“Opening that casket and allowing Emmett Till’s body to lay in state allowed people to witness the horrible face of race hatred,” said Benson. “It horrified people to the extent that they had never seen anything like this and to imagine that our children could be subjected to such horrors really moved people. So opening the casket opened our eyes to the injustice in this country and the consequences of that continued injustice if we didn’t do something about it.”
But justice would never come.
It took just little more than an hour for an all-white male jury to acquit Bryant and Milam of the murder of Emmett Till. Months later, Look magazine paid Bryant and Milam $4,000 so they would reveal how they killed the Chicago teen.
The fact that two white men were not convicted of murdering a young Black boy was not surprising in 1955 Mississippi. But what was surprising was the bravery and courage of Till’s uncle Mose Wright, who stood up during the trial and pointed to Bryant and Milam as the men who had kidnapped Till. It was nearly unheard of for a Black man to oppose a white man in court. In doing so, Wright put his own life in danger and immediately left Mississippi soon after.
“Understanding the context in the South at that time, for him to do that was nothing short of courageous,” says Paula Johnson, law professor and co-director of the Cold Case Justice Initiative at Syracuse University. The initiative investigates racially-motivated murders that occurred during the civil rights era.
Two months after Milam and Bryant were acquitted for the murder of Emmett Till, Rosa Parks refused to give up her seat on a bus, sparking the 381-day Montgomery bus boycott and the beginning of a Civil Rights Movement led by a young minister by the name of Rev. Martin Luther King Jr. The fight for civil rights, which had mostly been a legal strategy up until that time, had become a mass movement. Soon after there were Freedom Rides, sit-ins at lunch counters, boycotts, demonstrations, and marches. And all of this can be traced back to Emmett Till.
“As we talk about Black Lives Matter, this is what Mamie Till Mobley was saying to us—‘My son’s life matters,’” says Johnson. “Till was not the first lynching but it was a defining moment in so many ways. Emmett Till’s murder galvanized an activist movement of that which continues today.”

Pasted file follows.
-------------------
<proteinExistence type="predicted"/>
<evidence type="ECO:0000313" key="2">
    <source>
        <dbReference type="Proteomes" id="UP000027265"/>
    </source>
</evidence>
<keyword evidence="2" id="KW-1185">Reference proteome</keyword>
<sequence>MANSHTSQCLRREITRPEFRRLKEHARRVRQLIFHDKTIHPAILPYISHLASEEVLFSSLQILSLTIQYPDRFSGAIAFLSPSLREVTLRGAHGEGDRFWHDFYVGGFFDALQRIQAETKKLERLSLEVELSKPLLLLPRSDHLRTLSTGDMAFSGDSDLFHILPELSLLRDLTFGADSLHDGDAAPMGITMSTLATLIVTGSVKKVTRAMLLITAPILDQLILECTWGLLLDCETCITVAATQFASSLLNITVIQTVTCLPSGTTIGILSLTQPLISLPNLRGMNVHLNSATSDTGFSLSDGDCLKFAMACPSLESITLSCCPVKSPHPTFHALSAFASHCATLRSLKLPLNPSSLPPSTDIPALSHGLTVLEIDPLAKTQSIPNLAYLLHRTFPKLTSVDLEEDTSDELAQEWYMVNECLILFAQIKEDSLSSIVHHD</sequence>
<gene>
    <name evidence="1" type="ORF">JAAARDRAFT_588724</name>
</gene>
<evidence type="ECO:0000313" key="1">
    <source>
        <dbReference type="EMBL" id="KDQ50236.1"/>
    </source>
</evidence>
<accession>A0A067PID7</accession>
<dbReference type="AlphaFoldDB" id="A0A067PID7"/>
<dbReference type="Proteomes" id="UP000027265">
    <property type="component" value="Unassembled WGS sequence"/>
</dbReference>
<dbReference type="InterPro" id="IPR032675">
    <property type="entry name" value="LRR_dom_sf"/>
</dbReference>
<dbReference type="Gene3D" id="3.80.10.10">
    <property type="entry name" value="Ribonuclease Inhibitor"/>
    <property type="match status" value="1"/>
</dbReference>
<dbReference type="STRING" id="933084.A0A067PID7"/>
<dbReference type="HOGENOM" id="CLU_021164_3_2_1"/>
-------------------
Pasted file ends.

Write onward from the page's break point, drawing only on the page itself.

Indeed, during the Movement for Black Lives conference in Cleveland this summer, activists of the Black Lives Matter movement honored the families of civil rights martyrs. The first image was of Emmett Till.
Airickca Gordon-Taylor, cousin of Emmett Till and president of the Mamie Till Mobley Memorial Foundation, spoke at the Movement for Black Lives conference. She says Till kicked off the Black Lives Matter movement and noted that he was “a sacrificial lamb.”
“There are so many parallels today to what happened in 1955 and if we’re not careful all of our rights will be stripped away again,” Gordon-Taylor told The Daily Beast. “We have to be very diligent and very mindful and we have to come together as a community to work towards putting people in positions and roles that have our best interests at heart to work toward changing these policies.”
The Justice Department re-opened Till’s case in 2004. His body was exhumed and an autopsy was conducted but it was closed three years later due to the statute of limitations and insufficient evidence. But though no one was ever convicted for the murder of Emmett Till, his name will be forever associated with the fight for justice and civil rights. His life will not be forgotten. In fact, there are several movies being made about Emmett Till. A film based on Benson’s book will begin production next year, and it was recently announced that Jay-Z and Will Smith will produce a movie about Till for HBO.
“In so many ways, the case of Emmett Till was the first Black Lives Matter case,” says Benson. “Emmett Till is certainly a story about racial injustice. It’s a story about white supremacy. But within those elements is a recognition that this is really a story about power. Emmett Till was killed as an expression of power—power over the black body. We have to ask: What might had he been if he had lived?”